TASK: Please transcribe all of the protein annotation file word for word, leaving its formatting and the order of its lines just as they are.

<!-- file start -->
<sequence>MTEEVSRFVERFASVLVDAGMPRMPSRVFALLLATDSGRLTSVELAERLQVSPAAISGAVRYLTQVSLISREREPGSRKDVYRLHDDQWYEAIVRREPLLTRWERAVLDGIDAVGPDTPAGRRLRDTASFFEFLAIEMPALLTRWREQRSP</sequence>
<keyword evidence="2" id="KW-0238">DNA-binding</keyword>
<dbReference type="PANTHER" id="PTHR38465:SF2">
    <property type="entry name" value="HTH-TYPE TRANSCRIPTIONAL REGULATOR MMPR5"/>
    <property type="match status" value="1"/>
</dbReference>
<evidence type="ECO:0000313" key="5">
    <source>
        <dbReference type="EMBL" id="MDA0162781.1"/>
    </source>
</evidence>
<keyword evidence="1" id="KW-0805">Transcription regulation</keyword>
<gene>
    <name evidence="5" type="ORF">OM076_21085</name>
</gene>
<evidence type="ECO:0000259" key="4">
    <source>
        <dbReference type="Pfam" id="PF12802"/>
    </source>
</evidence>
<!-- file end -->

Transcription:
<sequence>MTEEVSRFVERFASVLVDAGMPRMPSRVFALLLATDSGRLTSVELAERLQVSPAAISGAVRYLTQVSLISREREPGSRKDVYRLHDDQWYEAIVRREPLLTRWERAVLDGIDAVGPDTPAGRRLRDTASFFEFLAIEMPALLTRWREQRSP</sequence>
<keyword evidence="2" id="KW-0238">DNA-binding</keyword>
<dbReference type="PANTHER" id="PTHR38465:SF2">
    <property type="entry name" value="HTH-TYPE TRANSCRIPTIONAL REGULATOR MMPR5"/>
    <property type="match status" value="1"/>
</dbReference>
<evidence type="ECO:0000313" key="5">
    <source>
        <dbReference type="EMBL" id="MDA0162781.1"/>
    </source>
</evidence>
<keyword evidence="1" id="KW-0805">Transcription regulation</keyword>
<gene>
    <name evidence="5" type="ORF">OM076_21085</name>
</gene>
<evidence type="ECO:0000259" key="4">
    <source>
        <dbReference type="Pfam" id="PF12802"/>
    </source>
</evidence>